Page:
Upside: There are many. I get to see some of the world’s most interesting, obscure, and downright bizarre creatures, and that’s besides my colleagues. Oftentimes the curation work is actually mentally challenging, or at least engaging. A nifty perk is that, as part of the “sisterhood of museum workers,” I (and whomever I’m with) have free admission to other museums; it’s nice to pop into an art museum just to look at a painting for 15 minutes and not feel obligated to spend the better part of a day! I occasionally liaise with the Exhibition department here, giving them scientific advice and providing them with specimens when they are creating new shows and exhibits. I’ve also gone “into the field” to obtain new specimens for the collection, although I don’t do that as often as others. For the most part, things are low-key and there aren’t too many critical deadlines at my job. Very gratifying is bringing people to my workplace because they’re always so excited to go “behind the scenes,” which renews my own enthusiasm, plus I can impart some of my knowledge about the natural world.

Downside: The pay is not exactly stellar. Sometimes dealing with idiosyncratic personalities, people who couldn’t survive in a normal work environment, isn’t pleasant, or is at the very least capital-F frustrating.. (I’m sure other people here say the same about me.) Some of my responsibilities are unchallenging, boring and stultifying. For instance, it’s the only place I know where “cutting corners” makes things take longer, because you actually have to cut the corners of things (like labels and tags so that sharp corners won’t damage specimens).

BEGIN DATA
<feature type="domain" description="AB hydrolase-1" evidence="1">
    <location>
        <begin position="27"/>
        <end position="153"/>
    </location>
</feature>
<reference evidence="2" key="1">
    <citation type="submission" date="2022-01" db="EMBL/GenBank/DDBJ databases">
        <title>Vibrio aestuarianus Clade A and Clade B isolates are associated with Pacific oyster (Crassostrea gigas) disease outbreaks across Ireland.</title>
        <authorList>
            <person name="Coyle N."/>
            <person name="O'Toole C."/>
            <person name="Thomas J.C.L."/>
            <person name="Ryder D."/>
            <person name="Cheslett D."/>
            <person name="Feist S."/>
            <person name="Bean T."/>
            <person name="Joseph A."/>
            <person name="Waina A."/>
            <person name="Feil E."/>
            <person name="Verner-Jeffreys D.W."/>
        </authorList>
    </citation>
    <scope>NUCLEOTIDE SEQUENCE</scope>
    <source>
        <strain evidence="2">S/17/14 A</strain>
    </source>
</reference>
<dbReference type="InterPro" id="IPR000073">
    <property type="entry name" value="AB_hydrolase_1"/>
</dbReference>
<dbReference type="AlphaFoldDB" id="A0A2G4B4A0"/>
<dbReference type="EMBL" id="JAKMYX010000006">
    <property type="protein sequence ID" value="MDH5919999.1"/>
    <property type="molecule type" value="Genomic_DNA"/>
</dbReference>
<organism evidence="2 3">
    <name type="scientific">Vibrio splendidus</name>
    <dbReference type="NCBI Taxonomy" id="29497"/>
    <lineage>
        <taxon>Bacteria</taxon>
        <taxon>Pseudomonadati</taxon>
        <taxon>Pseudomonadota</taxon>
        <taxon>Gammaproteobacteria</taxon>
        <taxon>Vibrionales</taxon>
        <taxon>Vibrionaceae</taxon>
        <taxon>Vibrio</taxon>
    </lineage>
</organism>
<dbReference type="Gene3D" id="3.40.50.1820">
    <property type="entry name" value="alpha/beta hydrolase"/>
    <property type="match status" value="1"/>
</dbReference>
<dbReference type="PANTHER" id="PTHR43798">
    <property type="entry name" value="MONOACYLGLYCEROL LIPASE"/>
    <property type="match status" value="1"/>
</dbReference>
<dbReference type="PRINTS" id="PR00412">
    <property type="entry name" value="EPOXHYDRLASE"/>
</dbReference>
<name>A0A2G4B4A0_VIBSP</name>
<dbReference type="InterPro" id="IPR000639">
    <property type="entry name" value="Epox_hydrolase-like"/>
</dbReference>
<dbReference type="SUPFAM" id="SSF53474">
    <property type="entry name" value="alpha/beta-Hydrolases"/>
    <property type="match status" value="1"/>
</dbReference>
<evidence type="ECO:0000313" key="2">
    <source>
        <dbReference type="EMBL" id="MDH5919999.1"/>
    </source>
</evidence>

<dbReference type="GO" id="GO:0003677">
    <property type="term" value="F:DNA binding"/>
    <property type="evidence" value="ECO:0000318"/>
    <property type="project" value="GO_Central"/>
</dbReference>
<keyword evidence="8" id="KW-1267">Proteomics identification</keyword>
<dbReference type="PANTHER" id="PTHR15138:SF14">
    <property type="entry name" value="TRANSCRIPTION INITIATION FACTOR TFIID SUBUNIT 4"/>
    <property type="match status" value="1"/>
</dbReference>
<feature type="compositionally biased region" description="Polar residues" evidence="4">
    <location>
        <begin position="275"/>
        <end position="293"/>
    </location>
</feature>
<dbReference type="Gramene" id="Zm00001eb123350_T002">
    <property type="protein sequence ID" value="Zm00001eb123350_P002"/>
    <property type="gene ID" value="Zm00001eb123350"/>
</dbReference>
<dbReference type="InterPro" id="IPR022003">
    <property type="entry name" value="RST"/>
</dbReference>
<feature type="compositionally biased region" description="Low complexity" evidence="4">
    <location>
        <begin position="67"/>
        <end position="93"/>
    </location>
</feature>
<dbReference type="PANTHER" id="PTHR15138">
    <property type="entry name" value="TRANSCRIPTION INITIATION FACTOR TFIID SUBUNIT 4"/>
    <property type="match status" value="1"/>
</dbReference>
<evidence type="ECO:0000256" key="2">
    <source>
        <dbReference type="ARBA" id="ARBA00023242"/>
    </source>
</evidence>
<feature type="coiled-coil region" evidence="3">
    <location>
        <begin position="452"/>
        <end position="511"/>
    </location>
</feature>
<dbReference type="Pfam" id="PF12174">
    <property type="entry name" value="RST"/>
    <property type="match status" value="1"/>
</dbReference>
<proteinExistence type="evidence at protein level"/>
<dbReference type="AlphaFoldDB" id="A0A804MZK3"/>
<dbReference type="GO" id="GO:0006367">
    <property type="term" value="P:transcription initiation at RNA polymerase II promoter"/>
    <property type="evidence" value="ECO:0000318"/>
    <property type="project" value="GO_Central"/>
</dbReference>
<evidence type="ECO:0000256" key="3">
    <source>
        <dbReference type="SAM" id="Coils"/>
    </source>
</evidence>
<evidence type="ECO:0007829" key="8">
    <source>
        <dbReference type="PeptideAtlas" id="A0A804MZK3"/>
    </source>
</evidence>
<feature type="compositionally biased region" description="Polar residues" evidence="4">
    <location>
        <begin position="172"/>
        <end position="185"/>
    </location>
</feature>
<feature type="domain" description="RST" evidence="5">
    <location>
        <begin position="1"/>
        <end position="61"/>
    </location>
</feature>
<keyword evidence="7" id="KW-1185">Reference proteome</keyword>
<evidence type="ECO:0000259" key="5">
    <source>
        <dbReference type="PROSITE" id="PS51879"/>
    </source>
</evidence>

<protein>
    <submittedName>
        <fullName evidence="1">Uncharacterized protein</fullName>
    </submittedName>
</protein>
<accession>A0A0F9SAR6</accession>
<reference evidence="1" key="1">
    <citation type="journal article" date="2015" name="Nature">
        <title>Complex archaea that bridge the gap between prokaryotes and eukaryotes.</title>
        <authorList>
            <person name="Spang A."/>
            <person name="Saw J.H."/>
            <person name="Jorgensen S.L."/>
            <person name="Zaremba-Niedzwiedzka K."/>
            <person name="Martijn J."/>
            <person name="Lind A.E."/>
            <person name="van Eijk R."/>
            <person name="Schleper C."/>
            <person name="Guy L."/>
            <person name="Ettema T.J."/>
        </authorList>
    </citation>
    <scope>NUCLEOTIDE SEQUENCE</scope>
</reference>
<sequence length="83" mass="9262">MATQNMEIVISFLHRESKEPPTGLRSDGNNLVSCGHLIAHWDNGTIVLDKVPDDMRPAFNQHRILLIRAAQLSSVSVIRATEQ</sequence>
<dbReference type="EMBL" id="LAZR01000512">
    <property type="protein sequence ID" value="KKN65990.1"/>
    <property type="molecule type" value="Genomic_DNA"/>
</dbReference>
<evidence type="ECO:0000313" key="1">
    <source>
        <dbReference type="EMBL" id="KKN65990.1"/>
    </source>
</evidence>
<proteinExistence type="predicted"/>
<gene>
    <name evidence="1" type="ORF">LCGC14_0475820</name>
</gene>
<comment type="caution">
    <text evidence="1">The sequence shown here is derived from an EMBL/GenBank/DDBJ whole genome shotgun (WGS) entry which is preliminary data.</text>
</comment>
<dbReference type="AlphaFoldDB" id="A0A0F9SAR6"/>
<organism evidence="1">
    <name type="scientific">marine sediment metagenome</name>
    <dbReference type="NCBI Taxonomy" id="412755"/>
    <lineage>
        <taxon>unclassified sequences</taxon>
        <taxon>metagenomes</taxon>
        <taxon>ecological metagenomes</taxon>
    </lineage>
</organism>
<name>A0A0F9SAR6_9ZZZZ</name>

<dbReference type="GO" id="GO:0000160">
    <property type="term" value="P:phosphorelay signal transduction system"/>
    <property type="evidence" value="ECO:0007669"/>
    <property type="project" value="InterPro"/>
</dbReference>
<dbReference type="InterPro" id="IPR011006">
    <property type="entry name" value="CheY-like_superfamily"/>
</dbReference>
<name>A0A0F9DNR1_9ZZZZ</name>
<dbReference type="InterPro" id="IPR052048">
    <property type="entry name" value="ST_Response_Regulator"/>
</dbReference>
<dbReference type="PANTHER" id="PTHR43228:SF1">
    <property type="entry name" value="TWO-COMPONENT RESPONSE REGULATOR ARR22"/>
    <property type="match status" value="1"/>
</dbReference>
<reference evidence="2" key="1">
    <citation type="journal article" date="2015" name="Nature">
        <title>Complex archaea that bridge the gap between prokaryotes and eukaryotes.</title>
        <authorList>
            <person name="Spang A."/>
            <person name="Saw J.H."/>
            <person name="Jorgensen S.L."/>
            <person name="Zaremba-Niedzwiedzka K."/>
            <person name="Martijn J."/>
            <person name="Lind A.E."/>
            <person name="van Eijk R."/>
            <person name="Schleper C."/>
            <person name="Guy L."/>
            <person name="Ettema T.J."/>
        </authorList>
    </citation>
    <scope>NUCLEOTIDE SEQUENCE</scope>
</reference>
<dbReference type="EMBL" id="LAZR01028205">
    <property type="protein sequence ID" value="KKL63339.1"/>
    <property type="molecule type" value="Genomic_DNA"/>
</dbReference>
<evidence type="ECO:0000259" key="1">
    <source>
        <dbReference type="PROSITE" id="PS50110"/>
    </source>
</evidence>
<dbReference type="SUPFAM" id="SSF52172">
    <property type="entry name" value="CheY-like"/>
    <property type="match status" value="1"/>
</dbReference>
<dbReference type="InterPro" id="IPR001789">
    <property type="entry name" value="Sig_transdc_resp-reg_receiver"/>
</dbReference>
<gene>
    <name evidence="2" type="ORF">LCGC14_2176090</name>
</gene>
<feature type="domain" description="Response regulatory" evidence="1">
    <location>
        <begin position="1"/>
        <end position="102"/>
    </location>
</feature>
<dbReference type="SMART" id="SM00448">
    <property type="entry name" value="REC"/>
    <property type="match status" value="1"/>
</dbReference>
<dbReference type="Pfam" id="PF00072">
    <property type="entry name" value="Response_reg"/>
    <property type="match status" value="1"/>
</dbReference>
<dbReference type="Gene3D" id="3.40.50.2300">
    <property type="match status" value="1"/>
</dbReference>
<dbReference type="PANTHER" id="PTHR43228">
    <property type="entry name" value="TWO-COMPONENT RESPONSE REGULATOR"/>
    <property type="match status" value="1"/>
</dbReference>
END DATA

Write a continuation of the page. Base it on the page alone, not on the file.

How I Got Here: Combination of education and luck. I have a degree in biology, but I answered an ad in the newspaper and, after a series of interviews, was hired.

A Funny Story: I’ve definitely had some good times here, but nothing is leaping to my mind at the moment. One vignette: I may be one of the few people in the world who’s played a real-life version of Barrel of Monkeys, although it was a giant vat and they were gibbons.

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this is a performing artist…of some sortI’ve delved into the darkest forbidden corners of the net and the blogosphere to get you information on what it’s like to do a wide array of interesting jobs, and courted a large number of people by email to get you firsthand information on the work lives of surgeons, magicians, watchmakers, ornithologists, farmers, cartographers and other people who have more interesting occupations than you and me (well, me anyway).

It’s been fun!

I’m hoping to feature jobs in the performing arts next week, so I’m putting the word out: if you are any sort of performing artist or know someone who is, please send them my way and get them involved!

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Fellow wordpress blogger prarieflounder (who also has a great hobby in addition to a cool job) was kind enough to share with me what it’s like to control building systems for a college campus from a secret undisclosed location. If you are like me and wonder about what it would be like to do other jobs, please check out his post here that inspired me to ask him to be a contributor. Thanks, prarieflounder!